This past August, Kiersten's past posts saved me. I had the stabbing pain on one side, but I had gotten my period normally, and on time, 12 days before. If I hadn't read this post last year, I might have waited longer to go to the hospital thinking, "I can't be pregnant." It was only 12 hours from the onset of pain until my surgery(thankfully laparoscopic) and I still lost the fallopian tube. Imagine if I ignored it. Thanks again, Kiersten.

Karen Greenberg said...

I shared your post on my Facebook page. I think it's important for ALL women to be aware of potential health problems before they happen. Thank you for sharing!

Makayla Anderson said...

Wow, I'm only 14 but I feel like that is information that every woman of the child-bearing age needs to know. I knew that could happen but I didn't realize it was so frequent and often ignored! I always assumed the number one cause of pregnancy related death was excessive bleeding during delivery.

Clare said...

Firstly, thank you sharing your story and experience. It's a very personal thing, so it's got to be hard to mention it on you blog.

I'm glad you noticed the symptoms, got to hospital, and are still here to tell other women about it.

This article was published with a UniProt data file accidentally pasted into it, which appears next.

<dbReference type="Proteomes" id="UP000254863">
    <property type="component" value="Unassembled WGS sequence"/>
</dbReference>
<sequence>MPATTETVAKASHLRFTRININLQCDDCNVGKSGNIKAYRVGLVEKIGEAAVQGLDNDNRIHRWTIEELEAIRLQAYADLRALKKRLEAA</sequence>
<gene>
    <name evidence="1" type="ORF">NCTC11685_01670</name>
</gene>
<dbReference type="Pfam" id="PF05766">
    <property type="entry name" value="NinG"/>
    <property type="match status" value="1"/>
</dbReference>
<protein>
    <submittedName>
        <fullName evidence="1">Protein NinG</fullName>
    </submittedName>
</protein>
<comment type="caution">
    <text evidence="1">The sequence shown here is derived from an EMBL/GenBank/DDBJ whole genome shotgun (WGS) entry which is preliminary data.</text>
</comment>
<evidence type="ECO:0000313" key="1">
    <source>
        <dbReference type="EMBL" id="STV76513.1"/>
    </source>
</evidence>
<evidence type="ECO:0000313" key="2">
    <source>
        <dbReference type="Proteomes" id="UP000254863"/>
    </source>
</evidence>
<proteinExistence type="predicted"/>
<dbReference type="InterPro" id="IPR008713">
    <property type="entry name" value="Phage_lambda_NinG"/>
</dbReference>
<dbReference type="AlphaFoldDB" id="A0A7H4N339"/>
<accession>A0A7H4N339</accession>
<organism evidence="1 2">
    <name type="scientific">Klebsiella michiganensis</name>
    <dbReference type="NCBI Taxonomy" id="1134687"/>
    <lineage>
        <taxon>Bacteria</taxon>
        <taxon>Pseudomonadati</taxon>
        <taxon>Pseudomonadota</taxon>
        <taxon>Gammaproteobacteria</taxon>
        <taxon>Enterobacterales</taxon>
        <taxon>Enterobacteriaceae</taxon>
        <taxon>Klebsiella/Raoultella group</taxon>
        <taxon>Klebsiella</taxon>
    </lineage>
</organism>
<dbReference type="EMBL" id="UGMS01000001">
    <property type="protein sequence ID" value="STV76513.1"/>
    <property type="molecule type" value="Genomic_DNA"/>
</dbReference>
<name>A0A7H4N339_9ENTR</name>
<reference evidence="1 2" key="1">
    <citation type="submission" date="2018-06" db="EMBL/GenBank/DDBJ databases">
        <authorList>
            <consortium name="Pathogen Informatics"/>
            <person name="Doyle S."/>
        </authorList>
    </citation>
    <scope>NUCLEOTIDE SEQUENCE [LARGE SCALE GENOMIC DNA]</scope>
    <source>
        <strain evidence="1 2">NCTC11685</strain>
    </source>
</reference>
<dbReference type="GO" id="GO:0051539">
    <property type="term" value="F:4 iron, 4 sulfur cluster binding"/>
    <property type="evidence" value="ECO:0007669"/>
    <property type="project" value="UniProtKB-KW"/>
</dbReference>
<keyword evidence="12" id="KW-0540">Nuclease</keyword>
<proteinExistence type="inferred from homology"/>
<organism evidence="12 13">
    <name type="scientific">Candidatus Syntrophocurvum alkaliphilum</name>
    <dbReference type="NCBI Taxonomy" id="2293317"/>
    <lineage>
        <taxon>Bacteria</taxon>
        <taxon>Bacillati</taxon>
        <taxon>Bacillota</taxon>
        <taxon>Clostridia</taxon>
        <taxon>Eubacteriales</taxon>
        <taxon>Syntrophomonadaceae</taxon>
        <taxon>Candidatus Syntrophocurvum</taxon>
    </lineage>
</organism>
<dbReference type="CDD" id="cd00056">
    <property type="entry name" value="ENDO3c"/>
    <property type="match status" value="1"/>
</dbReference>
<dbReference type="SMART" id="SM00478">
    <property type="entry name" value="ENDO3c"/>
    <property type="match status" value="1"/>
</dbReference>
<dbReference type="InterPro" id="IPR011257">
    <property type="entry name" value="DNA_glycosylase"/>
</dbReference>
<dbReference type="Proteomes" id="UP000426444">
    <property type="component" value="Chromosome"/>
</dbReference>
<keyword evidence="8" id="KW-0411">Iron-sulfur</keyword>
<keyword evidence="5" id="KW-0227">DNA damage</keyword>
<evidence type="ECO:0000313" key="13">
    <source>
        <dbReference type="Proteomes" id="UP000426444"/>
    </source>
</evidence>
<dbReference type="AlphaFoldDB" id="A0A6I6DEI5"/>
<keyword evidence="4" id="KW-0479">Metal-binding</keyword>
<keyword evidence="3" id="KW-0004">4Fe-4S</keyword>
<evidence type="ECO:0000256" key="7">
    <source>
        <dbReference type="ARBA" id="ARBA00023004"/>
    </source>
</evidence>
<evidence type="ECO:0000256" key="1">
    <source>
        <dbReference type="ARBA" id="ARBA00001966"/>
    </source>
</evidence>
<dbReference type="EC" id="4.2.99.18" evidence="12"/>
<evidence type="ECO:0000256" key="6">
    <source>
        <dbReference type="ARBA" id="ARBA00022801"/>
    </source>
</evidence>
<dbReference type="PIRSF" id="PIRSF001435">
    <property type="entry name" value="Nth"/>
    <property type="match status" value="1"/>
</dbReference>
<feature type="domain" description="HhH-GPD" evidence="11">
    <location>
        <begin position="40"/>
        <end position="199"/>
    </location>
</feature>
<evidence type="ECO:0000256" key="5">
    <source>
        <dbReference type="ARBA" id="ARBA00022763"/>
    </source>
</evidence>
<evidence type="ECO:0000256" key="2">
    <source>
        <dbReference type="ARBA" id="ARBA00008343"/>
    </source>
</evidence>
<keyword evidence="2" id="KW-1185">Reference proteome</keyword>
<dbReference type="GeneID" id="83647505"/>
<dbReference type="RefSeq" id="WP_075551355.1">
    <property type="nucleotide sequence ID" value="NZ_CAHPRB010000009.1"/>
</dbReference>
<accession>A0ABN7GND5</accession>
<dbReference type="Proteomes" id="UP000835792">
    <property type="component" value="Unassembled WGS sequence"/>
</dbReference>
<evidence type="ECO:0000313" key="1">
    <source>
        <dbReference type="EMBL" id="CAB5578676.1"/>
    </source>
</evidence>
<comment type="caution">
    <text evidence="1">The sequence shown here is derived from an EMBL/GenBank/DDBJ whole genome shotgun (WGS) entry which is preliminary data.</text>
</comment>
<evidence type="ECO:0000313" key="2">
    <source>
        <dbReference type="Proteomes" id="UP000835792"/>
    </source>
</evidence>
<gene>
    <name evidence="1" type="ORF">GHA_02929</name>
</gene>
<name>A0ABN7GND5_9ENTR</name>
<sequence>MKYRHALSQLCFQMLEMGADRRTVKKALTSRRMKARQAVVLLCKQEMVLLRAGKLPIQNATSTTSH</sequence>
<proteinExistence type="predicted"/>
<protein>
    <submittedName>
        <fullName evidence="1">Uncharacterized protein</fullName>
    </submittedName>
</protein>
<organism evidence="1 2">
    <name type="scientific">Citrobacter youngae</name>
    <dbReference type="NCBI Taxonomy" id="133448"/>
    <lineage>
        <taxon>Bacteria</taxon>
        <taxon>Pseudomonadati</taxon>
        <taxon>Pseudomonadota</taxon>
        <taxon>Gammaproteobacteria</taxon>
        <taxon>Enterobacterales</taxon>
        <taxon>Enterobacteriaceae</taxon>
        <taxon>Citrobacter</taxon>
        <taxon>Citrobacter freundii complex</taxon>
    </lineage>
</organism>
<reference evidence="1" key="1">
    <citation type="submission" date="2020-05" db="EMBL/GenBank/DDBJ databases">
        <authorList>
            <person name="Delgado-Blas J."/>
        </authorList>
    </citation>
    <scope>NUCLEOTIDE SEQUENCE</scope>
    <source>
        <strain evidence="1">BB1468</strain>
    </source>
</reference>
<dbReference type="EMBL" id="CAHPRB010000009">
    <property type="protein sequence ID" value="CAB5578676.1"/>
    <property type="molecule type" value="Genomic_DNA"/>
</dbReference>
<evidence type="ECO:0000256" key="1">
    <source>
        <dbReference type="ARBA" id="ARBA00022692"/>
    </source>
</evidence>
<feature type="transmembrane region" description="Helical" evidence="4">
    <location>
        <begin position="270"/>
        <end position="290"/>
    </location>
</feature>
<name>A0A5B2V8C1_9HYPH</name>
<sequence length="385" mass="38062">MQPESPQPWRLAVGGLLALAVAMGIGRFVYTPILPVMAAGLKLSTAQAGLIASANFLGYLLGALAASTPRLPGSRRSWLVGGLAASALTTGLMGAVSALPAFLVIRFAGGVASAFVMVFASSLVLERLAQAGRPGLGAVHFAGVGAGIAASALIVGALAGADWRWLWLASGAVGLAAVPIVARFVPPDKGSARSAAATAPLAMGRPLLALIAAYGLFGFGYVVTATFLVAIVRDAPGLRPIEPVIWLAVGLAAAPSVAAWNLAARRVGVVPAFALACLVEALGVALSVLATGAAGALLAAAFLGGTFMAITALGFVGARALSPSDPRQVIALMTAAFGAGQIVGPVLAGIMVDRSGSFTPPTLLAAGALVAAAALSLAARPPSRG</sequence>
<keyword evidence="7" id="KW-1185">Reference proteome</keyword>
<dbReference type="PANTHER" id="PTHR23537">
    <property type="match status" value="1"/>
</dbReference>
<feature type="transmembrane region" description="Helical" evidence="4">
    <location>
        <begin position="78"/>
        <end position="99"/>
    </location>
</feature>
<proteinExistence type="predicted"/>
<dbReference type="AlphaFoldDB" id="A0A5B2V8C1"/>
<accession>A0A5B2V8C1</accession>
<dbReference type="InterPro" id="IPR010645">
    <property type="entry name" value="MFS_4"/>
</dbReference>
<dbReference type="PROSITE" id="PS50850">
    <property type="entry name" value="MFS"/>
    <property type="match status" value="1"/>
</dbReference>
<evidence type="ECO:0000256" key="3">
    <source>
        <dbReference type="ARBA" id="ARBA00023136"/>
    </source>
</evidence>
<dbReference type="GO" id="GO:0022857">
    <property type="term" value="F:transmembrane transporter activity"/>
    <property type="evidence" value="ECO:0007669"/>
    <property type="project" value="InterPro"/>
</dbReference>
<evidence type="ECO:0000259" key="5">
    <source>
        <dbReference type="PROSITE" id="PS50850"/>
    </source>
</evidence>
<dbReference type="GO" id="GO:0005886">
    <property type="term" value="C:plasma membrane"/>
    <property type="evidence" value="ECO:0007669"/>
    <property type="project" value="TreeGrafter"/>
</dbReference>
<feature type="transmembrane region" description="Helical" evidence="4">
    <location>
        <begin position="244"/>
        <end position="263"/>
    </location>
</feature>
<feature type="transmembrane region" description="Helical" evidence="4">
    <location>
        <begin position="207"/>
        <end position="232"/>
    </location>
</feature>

I'll be sure to spread the word.

Julie DeGuia said...

What a story and yes, it is always nice to be alive! This is a great PSA... I knew about this possibility but not the symptoms. Explaining the symptoms seems like something each womans' OB could do at the annual exam. But I'm sure there are a lot of things to warn woman about. Good for you for being part of the warning system!

LauraN said...

My cousin nearly died with an ectopic pregnancy, so I was warned, but never by my doctor. It is information that should be more widely published. Its not something people expect, and it seems so heart-wrenchingly wrong. I shall remember to discuss it with my daughters and daughters in law.

Hillary Reyna said...

I am so glad you are alive. Not only because you have written amazing books but because you're an amazing person. And thanks for letting us know about this. I'm still too young to have kids (or so I think) but we never know who might have this while pregnant. And now I do and I can let people know. Thank you! :]